Friday, September 17, 2010
What We Hear - Chapter 9
What We Hear
©2010 Rebecca Rhielle
“Come, now. What’s all this blubbering?” A clipped British voice filled the room suddenly.
Sadie answered without lifting her head, mumbling into her folded arms.
“Go away, Phillip.”
She really couldn’t deal with the narcissistic middle-aged man from across the pond right now.
“Certainly not,” he retorted in a huff, “I am not leaving until you tell me what you are going on about!”
Still sniffling, Sadie managed a sigh.
Phillip was well-intentioned but insufferable. He had been an artist and poet, and was still given to the egocentric thinking of the creative personality that had cost him his life. During a nervous breakdown, he murdered his lover and then turned the gun on himself. Phillip had caused quite a stir in 19th century London society – a fact that pleased him to no end.
He probably would have thought twice about shooting William though, if he had known they’d be stuck with each other for eternity, she thought with amusement.
As if on cue, William’s spirit arrived just as Sadie was lifting her head to more clearly explain to Phillip exactly where he could go and how.
“Stop badgering her, you brute!” he scolded Phillip.
“There, there, love…” William soothed to Sadie, and she felt his cold, soft touch as he brushed the hair from her face. “Tell William all about it, now.”
Phillip made a disgusted noise, but said nothing.
“Well,” Sadie began, the tears starting again. “My uncle…he…he’s…” But she couldn’t say the word. Her mouth simply would not form the sounds.
“Ah,” came William’s understanding sigh. “I see.”
“Oh. Oh, dear,” Phillip said with shame in his voice. “I’m so sorry, love. I didn’t know.”
William barked a laugh. “Of course you didn’t know, you self-absorbed ninny.”
“See here, you…”
“Guys!” she shouted over them. “Hello? Crying, despondent woman over here!”
“Sorry, Sadie,” they apologized in unison.
“Say,” Phillip said in a surprised tone. “Your uncle wouldn’t be Harold, would he? The new guy?”
Surprised, Sadie nodded.
“Well, fancy that!” William chimed in, laughing. “He’s a bit of a nutter, yeah? I say, he’s got the lot of them rollin’ over there! Oh, you must miss him terrible.”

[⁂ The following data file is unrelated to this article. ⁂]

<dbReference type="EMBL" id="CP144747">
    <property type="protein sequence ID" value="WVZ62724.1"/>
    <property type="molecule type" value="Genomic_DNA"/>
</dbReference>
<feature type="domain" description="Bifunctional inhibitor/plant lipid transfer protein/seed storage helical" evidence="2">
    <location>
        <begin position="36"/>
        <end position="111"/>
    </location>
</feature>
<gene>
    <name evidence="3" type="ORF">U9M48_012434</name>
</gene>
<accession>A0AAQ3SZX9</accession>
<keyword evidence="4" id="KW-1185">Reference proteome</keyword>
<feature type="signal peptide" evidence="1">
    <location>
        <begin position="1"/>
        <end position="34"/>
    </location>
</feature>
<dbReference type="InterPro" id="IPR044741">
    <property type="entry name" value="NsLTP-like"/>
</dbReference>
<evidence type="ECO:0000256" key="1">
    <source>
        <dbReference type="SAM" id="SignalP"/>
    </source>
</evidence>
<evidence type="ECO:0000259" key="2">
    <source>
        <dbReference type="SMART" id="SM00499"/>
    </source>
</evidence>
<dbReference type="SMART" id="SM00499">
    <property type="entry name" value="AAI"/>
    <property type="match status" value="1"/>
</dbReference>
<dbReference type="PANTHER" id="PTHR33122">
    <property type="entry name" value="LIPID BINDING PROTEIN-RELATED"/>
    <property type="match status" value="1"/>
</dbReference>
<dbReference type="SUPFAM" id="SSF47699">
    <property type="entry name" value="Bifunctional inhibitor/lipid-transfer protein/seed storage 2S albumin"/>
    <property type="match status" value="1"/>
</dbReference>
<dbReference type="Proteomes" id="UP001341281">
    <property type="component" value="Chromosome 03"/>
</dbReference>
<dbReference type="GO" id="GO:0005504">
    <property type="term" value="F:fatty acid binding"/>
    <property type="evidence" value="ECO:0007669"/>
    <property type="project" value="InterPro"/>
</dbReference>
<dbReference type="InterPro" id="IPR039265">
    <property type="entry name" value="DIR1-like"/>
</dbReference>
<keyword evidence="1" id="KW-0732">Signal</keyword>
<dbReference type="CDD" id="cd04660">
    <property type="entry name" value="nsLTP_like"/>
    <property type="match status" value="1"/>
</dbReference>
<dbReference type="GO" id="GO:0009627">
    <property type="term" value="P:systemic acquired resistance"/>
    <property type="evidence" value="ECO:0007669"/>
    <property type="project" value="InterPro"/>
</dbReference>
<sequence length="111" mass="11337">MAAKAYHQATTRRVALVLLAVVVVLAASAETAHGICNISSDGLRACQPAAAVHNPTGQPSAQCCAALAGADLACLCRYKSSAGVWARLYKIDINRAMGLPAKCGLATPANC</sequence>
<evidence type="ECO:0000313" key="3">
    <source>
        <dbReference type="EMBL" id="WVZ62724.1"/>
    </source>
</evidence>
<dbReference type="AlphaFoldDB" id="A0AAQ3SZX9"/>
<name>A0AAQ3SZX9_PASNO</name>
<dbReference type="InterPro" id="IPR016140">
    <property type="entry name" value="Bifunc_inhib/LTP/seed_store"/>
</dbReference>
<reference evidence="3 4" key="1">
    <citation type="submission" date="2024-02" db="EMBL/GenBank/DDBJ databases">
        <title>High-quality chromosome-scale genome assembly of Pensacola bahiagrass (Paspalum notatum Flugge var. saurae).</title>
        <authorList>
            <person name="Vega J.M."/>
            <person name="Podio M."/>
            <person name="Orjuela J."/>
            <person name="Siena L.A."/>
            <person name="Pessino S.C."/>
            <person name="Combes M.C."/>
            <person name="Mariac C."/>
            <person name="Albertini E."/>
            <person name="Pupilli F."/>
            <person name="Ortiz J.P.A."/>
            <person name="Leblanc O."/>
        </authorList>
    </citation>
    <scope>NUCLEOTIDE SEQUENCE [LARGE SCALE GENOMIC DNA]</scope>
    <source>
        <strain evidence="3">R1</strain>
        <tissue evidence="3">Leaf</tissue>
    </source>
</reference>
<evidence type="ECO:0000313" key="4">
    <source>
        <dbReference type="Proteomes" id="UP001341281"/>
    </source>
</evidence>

Sadie gave a choked sound, tears welling up in her eyes once more.
“Now who’s the brute, you dolt?” Phillip said harshly.
She didn’t know whether to laugh or cry over their bickering. They obviously cared and were trying to comfort her, but it was only making things worse.
“Phillip, William, I really appreciate what you are trying to do, but if it’s all the same to you I’d like to be alone right now.”
“Of course, love,” William answered kindly. “We’ll leave you be.”
Phillip was not in agreement. “But she –“
“I said we’ll leave her be. Come on Nancy-boy. Lets go haunt the football changing room. That always makes you feel better.”
“Oh, all right. But if you need us…”
“I’ll shout, yes,” Sadie finished for him. “Don’t worry, you two – I’ll be fine. I just need a little time to myself.”
“Okay, then,” said William. “We’ll check on you later, love. Ta ta!”
The room felt empty again, and a huge rush of relief flooded through Sadie. Before she could get too comfortable, however, she smelled the very distinct scent of Arnold’s aftershave.
“Sadie girl, I just heard. I am so sorry!”
Just as she was about to answer, Sadie realized the room was quickly filling with spirits, all presumably there to offer condolences, and all talking at once. She sighed deeply and realized she wasn’t going to have the option of solitude anytime soon.
Life with the dead, she thought. So it goes.
The next few days were filled with phone calls from relatives, plans for a funeral and more visits from the Spirit World. Sadie was exhausted, and although Gale tried to keep her strength up by cooking all of her favorite foods, Sadie realized she wouldn’t really have any peace until she heard from Harold himself.
Wearing a loud shift dress and the biggest earrings she could find in honor of Harold (who always loved to tease her about wearing ‘dinner plates’ on her ears), Sadie stood in the funeral home, watching friends and family mill about aimlessly.
“Horrible things, funerals,” William’s voice sounded softly in her ear.
She had to smile. William was always there to give humor and comfort…like a favorite uncle. That thought had her tearing up again, so she quickly shifted into conversation mode.
Sadie didn’t dare speak out loud to him in the midst of all these people. Her family was already convinced she was a bit off as it was.
“Oh, he saw something he liked in the locker room the other day, and now he’s off doing research on how to become an incubus,” William answered with a combination of disgust and amusement. “He’s an imbecile.”
She found herself swallowing a laugh. Now would certainly not be the appropriate time for that.
Shoo, William, she said affectionately. You’ll give me away.
His laugh rang in her ears, and she could almost feel him smiling. “Okay, love. But I’ll be close by if you need me.” Then he was gone.
The funeral itself was standard, with the preacher predictably abusing the opportunity to proselytize even though Harold hated that sort of thing. Sadie found her mind wandering back to all the fond memories she had of her uncle, and trying to reconcile those with the lifeless shell at the front of the room.
As expected, the family and friends in attendance were led past the casket to view Harold’s body. Sadie had never liked this part, because it was so very obvious that the spirit was gone, but she followed suit out of respect. Pausing by the coffin, she took a moment to say her own personal goodbye. Only halfway through her mental speech, a new voice sounded in her head.
“What’s happenin’, tiger? Nice earrings! Ooo, I look awful! Could have done a little lipo while they were in there, couldn’t they?”
Sadie had to grab the edge of the casket to keep from fainting. Her uncle had finally come for his visit.